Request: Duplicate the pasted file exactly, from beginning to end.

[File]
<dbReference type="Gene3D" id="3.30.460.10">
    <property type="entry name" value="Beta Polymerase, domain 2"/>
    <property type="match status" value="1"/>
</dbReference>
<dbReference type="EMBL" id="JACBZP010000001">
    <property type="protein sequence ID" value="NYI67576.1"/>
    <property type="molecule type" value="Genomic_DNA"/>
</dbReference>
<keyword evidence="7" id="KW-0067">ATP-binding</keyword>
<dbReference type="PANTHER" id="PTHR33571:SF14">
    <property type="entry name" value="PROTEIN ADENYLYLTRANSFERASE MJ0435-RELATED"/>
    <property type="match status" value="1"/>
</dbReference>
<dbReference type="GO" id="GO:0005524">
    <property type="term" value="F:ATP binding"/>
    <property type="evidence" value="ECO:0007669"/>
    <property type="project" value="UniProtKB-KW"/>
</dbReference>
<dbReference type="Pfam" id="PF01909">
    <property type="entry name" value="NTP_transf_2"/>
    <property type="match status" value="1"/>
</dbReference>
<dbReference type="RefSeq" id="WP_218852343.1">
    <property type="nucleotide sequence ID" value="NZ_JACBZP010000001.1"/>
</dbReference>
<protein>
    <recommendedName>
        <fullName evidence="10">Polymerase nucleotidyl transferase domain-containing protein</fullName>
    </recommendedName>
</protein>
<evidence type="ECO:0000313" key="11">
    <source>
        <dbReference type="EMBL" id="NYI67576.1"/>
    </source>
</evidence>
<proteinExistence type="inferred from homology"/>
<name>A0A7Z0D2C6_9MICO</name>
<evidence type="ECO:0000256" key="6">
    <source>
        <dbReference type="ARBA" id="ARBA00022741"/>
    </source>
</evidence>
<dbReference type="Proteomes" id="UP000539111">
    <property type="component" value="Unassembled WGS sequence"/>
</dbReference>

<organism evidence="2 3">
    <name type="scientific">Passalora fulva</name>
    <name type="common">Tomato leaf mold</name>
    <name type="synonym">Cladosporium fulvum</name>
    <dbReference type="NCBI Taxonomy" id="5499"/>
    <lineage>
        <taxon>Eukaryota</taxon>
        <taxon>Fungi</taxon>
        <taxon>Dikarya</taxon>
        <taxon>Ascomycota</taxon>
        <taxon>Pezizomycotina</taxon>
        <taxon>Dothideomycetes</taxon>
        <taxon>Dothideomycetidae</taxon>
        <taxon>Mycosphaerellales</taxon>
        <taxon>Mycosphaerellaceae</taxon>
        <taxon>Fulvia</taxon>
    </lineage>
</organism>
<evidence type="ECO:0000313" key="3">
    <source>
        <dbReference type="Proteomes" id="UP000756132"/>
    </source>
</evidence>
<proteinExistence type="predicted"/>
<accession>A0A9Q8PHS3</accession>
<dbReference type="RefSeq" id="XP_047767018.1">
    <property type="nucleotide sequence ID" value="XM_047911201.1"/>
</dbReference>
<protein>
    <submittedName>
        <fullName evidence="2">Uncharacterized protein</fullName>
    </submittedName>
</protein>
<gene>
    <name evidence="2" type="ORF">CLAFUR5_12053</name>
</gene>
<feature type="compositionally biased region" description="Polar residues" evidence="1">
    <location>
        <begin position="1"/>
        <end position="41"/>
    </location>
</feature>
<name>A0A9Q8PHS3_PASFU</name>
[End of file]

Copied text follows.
<dbReference type="Gene3D" id="3.30.460.10">
    <property type="entry name" value="Beta Polymerase, domain 2"/>
    <property type="match status" value="1"/>
</dbReference>
<dbReference type="EMBL" id="JACBZP010000001">
    <property type="protein sequence ID" value="NYI67576.1"/>
    <property type="molecule type" value="Genomic_DNA"/>
</dbReference>
<keyword evidence="7" id="KW-0067">ATP-binding</keyword>
<dbReference type="PANTHER" id="PTHR33571:SF14">
    <property type="entry name" value="PROTEIN ADENYLYLTRANSFERASE MJ0435-RELATED"/>
    <property type="match status" value="1"/>
</dbReference>
<dbReference type="GO" id="GO:0005524">
    <property type="term" value="F:ATP binding"/>
    <property type="evidence" value="ECO:0007669"/>
    <property type="project" value="UniProtKB-KW"/>
</dbReference>
<dbReference type="Pfam" id="PF01909">
    <property type="entry name" value="NTP_transf_2"/>
    <property type="match status" value="1"/>
</dbReference>
<dbReference type="RefSeq" id="WP_218852343.1">
    <property type="nucleotide sequence ID" value="NZ_JACBZP010000001.1"/>
</dbReference>
<protein>
    <recommendedName>
        <fullName evidence="10">Polymerase nucleotidyl transferase domain-containing protein</fullName>
    </recommendedName>
</protein>
<evidence type="ECO:0000313" key="11">
    <source>
        <dbReference type="EMBL" id="NYI67576.1"/>
    </source>
</evidence>
<proteinExistence type="inferred from homology"/>
<name>A0A7Z0D2C6_9MICO</name>
<evidence type="ECO:0000256" key="6">
    <source>
        <dbReference type="ARBA" id="ARBA00022741"/>
    </source>
</evidence>
<dbReference type="Proteomes" id="UP000539111">
    <property type="component" value="Unassembled WGS sequence"/>
</dbReference>

<organism evidence="2 3">
    <name type="scientific">Passalora fulva</name>
    <name type="common">Tomato leaf mold</name>
    <name type="synonym">Cladosporium fulvum</name>
    <dbReference type="NCBI Taxonomy" id="5499"/>
    <lineage>
        <taxon>Eukaryota</taxon>
        <taxon>Fungi</taxon>
        <taxon>Dikarya</taxon>
        <taxon>Ascomycota</taxon>
        <taxon>Pezizomycotina</taxon>
        <taxon>Dothideomycetes</taxon>
        <taxon>Dothideomycetidae</taxon>
        <taxon>Mycosphaerellales</taxon>
        <taxon>Mycosphaerellaceae</taxon>
        <taxon>Fulvia</taxon>
    </lineage>
</organism>
<evidence type="ECO:0000313" key="3">
    <source>
        <dbReference type="Proteomes" id="UP000756132"/>
    </source>
</evidence>
<proteinExistence type="predicted"/>
<accession>A0A9Q8PHS3</accession>
<dbReference type="RefSeq" id="XP_047767018.1">
    <property type="nucleotide sequence ID" value="XM_047911201.1"/>
</dbReference>
<protein>
    <submittedName>
        <fullName evidence="2">Uncharacterized protein</fullName>
    </submittedName>
</protein>
<gene>
    <name evidence="2" type="ORF">CLAFUR5_12053</name>
</gene>
<feature type="compositionally biased region" description="Polar residues" evidence="1">
    <location>
        <begin position="1"/>
        <end position="41"/>
    </location>
</feature>
<name>A0A9Q8PHS3_PASFU</name>